- Clicking through to these articles is causing me #1 in this list.
I have been seeing some results, though. My Pinterest impressions continues to climb even though my click-throughs to my site do not.
I’m only 1/3 of the way through my first month, so we’ll see what clicks the Pinterest-fairy brings at the end of the 30 days, but I do believe that a successful traffic strategy for Pinterest is going to take more like 90-120 days.
Update Five – Eleven Days In. Bfe Careful Which Tribes You Join On Tailwind
From everything I have read, Tribes are one of the better features of Tailwind that can help you drive traffic. A tribe is simply a group of like-minded pinners who are committing to sharing their pins/posts while also sharing the pins/posts of others. Kinda of a social contract, you share mine, I’ll share yours.
The problem is there are a lot of junk tribes out there polluted with affiliate marketing crap. I joined five tribes focused on blogging and social media and quickly found out that the tribes were filled with the same members, pinning the same junk.
Since my free Tailwind demo account only allows me to join five tribes, I started un-joining my initial tribes and trying to find some that might be worthwhile.
The biggest problem is that I don’t want to pin something to one of my boards that is just someone else’s link to an affiliate program or their 5 day course on winning at Pinterest. If I haven’t taken the course, I’m not going to pin it to my pinboards.
In know…I know….old fashioned thought that my pinboards actually represent my brand and my reputation, but if traffic is the only reason you’re using Pinterest, then Pinterest will just become one giant affiliate link-farm.
As I explore tribes more, I’ll post the five that I landed on.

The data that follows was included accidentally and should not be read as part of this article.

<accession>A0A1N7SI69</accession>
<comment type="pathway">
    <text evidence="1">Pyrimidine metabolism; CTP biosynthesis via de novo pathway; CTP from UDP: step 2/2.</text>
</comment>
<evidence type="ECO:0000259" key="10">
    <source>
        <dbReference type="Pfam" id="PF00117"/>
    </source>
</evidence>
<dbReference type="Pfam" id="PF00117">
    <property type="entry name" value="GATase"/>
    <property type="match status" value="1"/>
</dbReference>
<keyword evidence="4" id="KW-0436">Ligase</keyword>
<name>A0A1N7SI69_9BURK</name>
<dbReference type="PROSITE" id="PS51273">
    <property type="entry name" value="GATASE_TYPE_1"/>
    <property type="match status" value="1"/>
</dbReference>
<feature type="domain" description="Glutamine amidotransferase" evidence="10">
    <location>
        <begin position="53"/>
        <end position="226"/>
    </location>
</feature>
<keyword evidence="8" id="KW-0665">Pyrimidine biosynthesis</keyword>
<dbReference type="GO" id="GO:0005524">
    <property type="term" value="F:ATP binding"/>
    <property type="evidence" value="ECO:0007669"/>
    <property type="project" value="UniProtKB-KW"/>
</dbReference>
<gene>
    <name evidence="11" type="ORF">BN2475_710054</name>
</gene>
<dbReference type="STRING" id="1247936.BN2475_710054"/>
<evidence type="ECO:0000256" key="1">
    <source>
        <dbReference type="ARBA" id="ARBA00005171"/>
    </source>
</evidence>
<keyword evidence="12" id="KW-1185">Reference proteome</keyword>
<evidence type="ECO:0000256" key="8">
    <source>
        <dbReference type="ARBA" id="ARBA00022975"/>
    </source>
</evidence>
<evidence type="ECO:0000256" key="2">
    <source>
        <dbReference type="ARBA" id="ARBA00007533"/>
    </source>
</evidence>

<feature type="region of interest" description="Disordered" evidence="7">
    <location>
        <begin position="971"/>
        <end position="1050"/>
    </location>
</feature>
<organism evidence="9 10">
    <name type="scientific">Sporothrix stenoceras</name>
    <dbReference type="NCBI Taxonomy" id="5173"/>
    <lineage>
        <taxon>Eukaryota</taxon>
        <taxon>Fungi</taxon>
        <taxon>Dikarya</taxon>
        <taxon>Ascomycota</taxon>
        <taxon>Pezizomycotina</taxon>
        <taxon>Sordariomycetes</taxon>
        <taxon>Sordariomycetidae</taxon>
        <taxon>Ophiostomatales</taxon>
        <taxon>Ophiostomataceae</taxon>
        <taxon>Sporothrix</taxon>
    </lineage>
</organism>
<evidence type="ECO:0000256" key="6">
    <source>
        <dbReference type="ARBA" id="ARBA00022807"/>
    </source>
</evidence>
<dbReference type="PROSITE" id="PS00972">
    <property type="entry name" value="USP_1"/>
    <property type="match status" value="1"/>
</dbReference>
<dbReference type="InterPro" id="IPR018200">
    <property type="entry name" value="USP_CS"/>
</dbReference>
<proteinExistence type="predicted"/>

Update Six – Two Weeks In
I’m still working on Tribes. Just like Pinterest group boards, there is just a LOT of junk out there. People pinning broken links, tons of affiliate links and the same spammy articles over and over. It’s like marketers found out about Pinterest and decided to dump all of their crap there.
Don’t get me wrong, I understand the value of monetizing content through affiliate links, but these are just spam blogs created strictly for the purpose of driving revenue. The content sucks.
Ok, two weeks in and I’m just not really feeling it.
Pinterest appears to be filled with marketing links and infographics to bloggers, social media experts, and content marketers. These are all in my niche, so cutting through the noise is going to likely require a paid budget.
Since I’m not including a paid budget in this 30-day trial, I might have to consider a follow-up experiment.
My pin impressions continue to grow, but clicks to my site remain flat. I’m at three clicks from Pinterest during the last two weeks. Pinterest does appear to be rewarding my consistent daily activity with more impressions, which has increased my board followers.
They just don’t click through to my posts.
Consistent Pinterest pinning does get you more impressions, but what about clicks?